Kunstler expands on his vision of a post-oil society with a new novel about an America in which the electricity has flickered off, the Internet is a distant memory, and the government is little more than a rumor. In the tiny hamlet of Union Grove, New York, travel is horse-drawn and farming is back at the center of life. But it’s no pastoral haven. Wars are fought over dwindling resources and illness is a constant presence. Bandits roam the countryside, preying on the weak. And a sinister cult threatens to shatter Union Grove’s fragile stability.

True as Kunstler's novel is to my worst boom, gloom, and doom diatribes, I recoil from reading it. And only in part because I know better than to read such things before bedtime.

First of all, brooding about such a dark future doesn't lend itself to the healthiest mental and emotional state. Imagining the worst contriubtes to fear, anxiety, and just plain moodiness: at some level of our being, we believe in what we imagine.

More importantly, what you imagine sets your overall direction in life. In place of the fear and cynicism of Kunstler's vision, why not embrace the idea of shifting, as activist Joanna Macey describes it, "from the industrial growth society to a life-sustaining civilization."

As the high cost of petroleum makes shipping food from places as far away as China impractical, for example, local agriculture could return to being a more significant portion of our food supply. Reliance on local food sources, in turn, would lend itself to a higher quality of connection with the people in our immediate surroundings. It would also make us more conscious of the quality of our immediate environment. Who would tolerate fracking knowing just how precious those local water and agricultural resources are?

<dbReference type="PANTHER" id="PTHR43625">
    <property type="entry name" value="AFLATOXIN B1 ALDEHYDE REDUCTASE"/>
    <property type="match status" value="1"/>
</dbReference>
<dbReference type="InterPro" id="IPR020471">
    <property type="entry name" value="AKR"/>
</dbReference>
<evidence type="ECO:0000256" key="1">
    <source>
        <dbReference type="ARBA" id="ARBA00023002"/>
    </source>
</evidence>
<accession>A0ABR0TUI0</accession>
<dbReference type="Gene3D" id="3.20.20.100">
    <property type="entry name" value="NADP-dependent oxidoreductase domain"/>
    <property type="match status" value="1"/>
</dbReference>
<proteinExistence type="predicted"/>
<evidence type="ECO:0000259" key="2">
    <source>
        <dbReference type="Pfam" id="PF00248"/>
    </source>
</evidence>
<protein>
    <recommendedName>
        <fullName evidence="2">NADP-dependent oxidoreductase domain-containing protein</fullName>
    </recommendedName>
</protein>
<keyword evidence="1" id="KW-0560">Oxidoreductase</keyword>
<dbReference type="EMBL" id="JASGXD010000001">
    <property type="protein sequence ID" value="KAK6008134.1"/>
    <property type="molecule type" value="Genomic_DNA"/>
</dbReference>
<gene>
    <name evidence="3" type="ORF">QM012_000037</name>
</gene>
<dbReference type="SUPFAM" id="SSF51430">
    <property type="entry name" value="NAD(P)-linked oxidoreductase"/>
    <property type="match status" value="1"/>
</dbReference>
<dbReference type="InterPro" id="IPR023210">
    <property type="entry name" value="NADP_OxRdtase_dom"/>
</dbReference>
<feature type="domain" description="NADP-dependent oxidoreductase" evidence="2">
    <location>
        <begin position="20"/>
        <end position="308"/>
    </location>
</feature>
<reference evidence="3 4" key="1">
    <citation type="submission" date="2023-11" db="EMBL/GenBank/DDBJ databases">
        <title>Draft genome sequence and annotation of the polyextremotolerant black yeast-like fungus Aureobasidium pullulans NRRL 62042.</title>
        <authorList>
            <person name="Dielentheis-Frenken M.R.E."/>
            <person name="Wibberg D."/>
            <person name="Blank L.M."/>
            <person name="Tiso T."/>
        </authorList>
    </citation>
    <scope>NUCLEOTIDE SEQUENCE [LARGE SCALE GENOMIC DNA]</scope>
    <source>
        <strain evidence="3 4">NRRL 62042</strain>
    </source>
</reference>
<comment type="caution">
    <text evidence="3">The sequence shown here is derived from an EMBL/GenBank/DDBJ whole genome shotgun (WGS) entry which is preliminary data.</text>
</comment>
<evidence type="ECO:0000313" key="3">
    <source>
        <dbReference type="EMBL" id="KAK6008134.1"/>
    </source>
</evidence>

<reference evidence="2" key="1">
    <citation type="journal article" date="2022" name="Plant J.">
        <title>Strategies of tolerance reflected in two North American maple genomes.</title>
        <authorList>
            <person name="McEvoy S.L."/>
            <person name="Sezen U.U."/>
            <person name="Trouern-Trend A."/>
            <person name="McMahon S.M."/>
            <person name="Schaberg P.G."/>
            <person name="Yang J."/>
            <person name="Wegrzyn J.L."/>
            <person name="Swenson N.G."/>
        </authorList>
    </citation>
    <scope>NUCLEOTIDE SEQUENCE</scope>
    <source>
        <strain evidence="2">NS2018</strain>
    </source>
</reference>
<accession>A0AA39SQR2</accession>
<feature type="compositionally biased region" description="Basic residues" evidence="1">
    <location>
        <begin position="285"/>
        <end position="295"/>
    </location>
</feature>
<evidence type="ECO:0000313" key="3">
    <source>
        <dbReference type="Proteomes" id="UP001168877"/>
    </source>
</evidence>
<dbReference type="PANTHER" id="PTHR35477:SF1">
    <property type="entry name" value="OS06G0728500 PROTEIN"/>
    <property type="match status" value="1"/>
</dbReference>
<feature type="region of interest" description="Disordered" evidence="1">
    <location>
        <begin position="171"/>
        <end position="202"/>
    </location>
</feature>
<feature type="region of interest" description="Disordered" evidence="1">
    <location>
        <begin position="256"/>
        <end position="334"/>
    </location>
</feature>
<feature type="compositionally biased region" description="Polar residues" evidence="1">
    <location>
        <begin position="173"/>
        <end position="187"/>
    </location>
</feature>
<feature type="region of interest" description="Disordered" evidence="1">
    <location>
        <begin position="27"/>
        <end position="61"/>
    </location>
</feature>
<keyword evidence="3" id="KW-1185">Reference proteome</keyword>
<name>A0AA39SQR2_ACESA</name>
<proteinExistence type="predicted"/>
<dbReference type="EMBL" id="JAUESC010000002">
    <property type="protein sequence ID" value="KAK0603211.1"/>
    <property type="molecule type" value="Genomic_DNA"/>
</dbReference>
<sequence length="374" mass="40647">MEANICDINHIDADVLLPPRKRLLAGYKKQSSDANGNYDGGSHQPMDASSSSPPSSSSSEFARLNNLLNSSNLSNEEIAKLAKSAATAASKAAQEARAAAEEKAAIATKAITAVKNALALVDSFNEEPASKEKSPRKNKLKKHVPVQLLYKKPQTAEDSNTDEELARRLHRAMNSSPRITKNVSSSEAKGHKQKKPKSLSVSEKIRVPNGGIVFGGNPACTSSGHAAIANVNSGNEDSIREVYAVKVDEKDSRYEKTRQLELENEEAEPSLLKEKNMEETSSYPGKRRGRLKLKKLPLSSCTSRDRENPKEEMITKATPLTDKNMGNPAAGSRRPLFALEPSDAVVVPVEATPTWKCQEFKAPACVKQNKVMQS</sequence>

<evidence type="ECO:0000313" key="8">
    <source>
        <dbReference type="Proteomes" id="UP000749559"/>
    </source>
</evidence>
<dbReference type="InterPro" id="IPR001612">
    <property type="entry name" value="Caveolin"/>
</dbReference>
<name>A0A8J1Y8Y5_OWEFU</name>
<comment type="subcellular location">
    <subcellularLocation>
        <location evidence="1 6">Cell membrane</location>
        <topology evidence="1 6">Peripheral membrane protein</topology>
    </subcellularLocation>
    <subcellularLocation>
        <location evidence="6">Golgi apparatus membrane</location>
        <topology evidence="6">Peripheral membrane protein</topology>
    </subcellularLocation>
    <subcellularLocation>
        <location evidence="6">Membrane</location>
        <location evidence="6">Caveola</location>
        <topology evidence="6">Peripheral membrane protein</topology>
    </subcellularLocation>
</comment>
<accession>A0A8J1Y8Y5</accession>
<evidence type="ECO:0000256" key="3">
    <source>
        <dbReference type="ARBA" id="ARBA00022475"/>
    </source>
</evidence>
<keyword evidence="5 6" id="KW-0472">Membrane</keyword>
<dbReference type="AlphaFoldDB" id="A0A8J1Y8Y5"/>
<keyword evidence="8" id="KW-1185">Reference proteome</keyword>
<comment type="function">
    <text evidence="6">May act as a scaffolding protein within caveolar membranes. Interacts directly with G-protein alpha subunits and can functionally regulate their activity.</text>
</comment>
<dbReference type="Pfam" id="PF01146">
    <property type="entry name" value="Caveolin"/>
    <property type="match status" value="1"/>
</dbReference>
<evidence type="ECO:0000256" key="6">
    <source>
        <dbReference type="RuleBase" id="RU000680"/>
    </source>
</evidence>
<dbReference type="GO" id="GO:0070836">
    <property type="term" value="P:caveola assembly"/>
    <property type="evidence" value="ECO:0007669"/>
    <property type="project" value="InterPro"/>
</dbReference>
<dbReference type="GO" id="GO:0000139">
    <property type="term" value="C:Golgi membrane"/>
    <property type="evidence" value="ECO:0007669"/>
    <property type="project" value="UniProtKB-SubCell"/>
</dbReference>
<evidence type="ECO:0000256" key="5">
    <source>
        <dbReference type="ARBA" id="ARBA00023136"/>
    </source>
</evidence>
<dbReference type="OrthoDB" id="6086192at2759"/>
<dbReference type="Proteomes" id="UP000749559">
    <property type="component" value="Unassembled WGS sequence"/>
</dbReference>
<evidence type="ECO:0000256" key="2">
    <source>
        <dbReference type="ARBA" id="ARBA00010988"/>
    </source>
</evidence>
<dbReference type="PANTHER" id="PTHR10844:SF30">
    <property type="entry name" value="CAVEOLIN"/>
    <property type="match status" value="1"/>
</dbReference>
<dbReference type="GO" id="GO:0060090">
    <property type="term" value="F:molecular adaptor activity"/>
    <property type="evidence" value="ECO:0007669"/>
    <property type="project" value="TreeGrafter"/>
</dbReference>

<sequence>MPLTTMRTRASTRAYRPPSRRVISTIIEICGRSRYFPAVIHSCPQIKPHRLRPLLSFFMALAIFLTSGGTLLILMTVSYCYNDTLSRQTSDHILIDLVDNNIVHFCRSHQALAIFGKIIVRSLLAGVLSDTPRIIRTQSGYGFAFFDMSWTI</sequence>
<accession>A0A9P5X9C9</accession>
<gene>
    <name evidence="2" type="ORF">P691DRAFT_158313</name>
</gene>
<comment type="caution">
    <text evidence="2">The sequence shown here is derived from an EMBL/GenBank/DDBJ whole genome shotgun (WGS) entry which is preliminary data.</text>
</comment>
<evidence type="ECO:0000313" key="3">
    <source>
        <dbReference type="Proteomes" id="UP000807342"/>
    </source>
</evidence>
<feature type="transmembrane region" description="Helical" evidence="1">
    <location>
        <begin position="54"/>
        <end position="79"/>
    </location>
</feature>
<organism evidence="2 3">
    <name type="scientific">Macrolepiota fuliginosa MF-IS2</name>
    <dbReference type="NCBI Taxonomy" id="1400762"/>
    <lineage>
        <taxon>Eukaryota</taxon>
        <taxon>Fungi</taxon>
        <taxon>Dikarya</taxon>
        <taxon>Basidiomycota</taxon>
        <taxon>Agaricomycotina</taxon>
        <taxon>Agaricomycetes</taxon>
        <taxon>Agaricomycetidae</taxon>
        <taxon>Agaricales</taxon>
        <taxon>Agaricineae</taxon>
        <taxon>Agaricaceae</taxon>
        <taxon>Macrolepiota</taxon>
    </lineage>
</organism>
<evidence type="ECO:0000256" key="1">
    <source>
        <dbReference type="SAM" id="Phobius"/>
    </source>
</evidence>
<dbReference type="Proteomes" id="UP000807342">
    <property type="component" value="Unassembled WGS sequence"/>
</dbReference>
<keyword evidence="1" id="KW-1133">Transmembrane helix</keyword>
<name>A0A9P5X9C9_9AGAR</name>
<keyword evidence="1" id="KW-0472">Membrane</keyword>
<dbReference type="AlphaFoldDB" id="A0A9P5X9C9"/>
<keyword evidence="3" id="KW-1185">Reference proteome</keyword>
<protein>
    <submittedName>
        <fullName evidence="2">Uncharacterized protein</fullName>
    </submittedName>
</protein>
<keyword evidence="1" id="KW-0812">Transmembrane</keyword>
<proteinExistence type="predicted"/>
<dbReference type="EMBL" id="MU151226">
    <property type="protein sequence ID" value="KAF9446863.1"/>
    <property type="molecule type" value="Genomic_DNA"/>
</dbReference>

You don't have to get discouraged by the level of effort necessary to steer an entire civilization in the right direction. You only have to see the change in your mind's eye and take small steps towards living that change. Macey describes the challenge as "The essential adventure of our time." Indeed.

Don't get me wrong. I still believe that we're in for some rough spots in this adventure. Go ahead and stockpile your flashlights, batteries, food, and wind-up radios to prepare not only for a Katrina-scale weather event, but also for the rolling blackouts and unpredictable region-wide power outages that peak-oil will bring. (I recommend The Ultimate Suburban Suvivalist Guide for a full picture of how to prepare in a reasonable way). But, the difficulties can give way to a better future -- if we dare to imagine.